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Vehicle speed data. Gathered and published by Bordeaux Métropole.

By publishing data from Icoms I-SAFE 2 radar speed signs, a French authority increases transparency and helps meet the nation’s commitment to Open Data.

To improve road safety, the Bordeaux Métropole (a French public authority) took unprecedented steps to dive deeper into traffic flows by installing I-SAFE 2 radar speed display signs. By publishing data from them, the authority provides transparency and helps meet the nation’s commitment to Open Data.



Gather vehicle speed data. Put it to good use. 

Bordeaux Métropole has used I-SAFE radar speed signs to manage traffic for quite some time. They recently acquired additional new I-SAFE 2 radar speed display signs and installed them at critical points throughout their roadways to alert drivers of their (excessive) speed. 

The radar speed signs have proven to be extremely effective at increasing road safety. While they’re designed to display the speed of vehicles approaching them, they also gather the measured vehicles’ speeds and convert that into invaluable and actionable data—revealing the “speeding” behavior of motorists.

I-SAFE 2 radar speed sign locations


Radar speed signs. Open data network.

Two new features allow I-SAFE signs to transfer, and publish the speed data they collect. 

  1. 3G modems send the data to the Icoms Detections server on a regular basis.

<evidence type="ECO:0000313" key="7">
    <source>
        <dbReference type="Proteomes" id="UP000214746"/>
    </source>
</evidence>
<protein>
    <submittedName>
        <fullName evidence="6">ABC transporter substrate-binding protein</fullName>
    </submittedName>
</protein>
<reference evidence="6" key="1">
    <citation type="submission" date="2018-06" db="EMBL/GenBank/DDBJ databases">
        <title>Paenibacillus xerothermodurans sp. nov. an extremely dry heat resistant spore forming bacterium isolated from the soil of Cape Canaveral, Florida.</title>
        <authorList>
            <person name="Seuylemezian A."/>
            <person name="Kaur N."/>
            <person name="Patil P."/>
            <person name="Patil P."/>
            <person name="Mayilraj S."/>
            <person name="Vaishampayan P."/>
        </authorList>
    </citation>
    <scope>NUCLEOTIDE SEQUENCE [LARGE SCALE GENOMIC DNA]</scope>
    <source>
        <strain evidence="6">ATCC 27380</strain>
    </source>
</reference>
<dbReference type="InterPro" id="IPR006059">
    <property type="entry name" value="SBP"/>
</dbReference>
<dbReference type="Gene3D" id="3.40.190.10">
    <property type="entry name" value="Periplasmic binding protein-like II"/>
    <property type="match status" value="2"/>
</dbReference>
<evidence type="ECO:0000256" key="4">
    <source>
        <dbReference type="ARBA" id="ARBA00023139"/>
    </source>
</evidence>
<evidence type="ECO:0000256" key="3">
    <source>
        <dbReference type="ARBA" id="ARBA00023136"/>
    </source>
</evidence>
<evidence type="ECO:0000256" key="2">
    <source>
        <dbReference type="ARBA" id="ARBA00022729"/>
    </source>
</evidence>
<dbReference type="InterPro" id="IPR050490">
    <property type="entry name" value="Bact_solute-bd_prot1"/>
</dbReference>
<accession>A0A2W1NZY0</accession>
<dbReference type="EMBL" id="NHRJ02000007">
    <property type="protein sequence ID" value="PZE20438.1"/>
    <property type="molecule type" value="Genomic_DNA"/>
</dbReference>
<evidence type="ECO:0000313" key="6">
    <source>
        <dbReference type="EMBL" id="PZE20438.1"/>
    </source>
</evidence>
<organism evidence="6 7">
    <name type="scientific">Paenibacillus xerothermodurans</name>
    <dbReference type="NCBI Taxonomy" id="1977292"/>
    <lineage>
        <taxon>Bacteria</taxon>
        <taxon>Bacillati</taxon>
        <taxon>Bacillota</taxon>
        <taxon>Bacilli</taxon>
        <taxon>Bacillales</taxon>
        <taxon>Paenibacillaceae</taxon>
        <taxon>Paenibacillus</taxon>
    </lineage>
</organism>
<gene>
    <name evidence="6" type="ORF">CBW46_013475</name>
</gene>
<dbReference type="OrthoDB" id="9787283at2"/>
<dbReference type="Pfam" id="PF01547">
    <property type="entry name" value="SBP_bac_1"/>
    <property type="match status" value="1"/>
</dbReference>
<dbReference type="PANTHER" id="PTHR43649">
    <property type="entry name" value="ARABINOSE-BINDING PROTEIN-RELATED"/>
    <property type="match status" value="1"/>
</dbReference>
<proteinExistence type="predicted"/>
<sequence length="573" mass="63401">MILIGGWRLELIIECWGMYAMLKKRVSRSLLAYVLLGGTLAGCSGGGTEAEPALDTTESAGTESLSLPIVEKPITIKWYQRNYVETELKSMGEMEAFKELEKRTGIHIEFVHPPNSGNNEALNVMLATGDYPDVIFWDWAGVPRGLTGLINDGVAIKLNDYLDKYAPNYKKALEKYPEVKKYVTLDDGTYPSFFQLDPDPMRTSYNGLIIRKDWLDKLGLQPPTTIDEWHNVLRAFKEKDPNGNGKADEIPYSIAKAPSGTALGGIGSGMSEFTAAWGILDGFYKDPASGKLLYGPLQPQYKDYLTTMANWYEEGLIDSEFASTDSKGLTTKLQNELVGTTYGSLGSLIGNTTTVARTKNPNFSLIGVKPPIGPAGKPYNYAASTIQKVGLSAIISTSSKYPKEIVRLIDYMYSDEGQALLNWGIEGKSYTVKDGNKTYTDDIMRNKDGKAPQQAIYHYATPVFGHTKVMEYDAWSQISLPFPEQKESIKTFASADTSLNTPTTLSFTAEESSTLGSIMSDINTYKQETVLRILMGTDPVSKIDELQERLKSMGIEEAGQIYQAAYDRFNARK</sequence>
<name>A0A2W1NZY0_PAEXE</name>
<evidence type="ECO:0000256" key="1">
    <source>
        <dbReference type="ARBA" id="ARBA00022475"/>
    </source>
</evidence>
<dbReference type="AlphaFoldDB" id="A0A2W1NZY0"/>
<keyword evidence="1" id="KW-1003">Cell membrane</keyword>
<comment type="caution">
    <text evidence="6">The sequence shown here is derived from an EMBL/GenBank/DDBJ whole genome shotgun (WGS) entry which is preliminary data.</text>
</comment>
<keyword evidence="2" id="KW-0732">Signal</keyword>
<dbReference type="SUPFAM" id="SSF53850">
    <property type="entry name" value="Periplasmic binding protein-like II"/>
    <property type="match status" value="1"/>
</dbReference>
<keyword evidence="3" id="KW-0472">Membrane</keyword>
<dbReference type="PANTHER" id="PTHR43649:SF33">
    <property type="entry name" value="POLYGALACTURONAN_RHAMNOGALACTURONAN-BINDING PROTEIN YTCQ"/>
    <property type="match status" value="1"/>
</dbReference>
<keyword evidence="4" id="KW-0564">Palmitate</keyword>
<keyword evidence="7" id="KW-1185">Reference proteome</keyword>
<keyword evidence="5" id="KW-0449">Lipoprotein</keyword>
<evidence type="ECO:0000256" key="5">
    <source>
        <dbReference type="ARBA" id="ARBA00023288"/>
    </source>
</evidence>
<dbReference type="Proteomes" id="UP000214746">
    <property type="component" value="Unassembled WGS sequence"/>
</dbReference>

2. An API developed by Icoms Detections in close collaboration with Bordeaux Métropole that allows the public authority to automatically extract data from the signs to populate its data warehouses and publish the data on its platform.
Average speeds displayed by location

The data collected includes the speed, direction of travel, and time of passage. Therefore, identifying peak hours or times is straightforward when the speed is highest. The comparisons are easy, and it's simple to see a picture of how traffic is responding.

Bordeaux Métropole makes the following data available on an hourly basis:

  • Average/minimum/maximum speed
  • Standard deviation (speed)
  • Percentile (speed)
  • Volume


A commitment to sharing data. France is leading the way.

France is one of the countries leading the way in opening up public data, having passed the Digital Republic act in 2016. The country ranks as one of the top five in the world for open data, scoring highly for government action. Publishing public data has the ultimate objective of helping to innovate and create new services in the interest of all. Mobility data such as those reported by behavior-modifying radar speed signs are useful in more ways than one, both for citizens and for developers of third-party applications.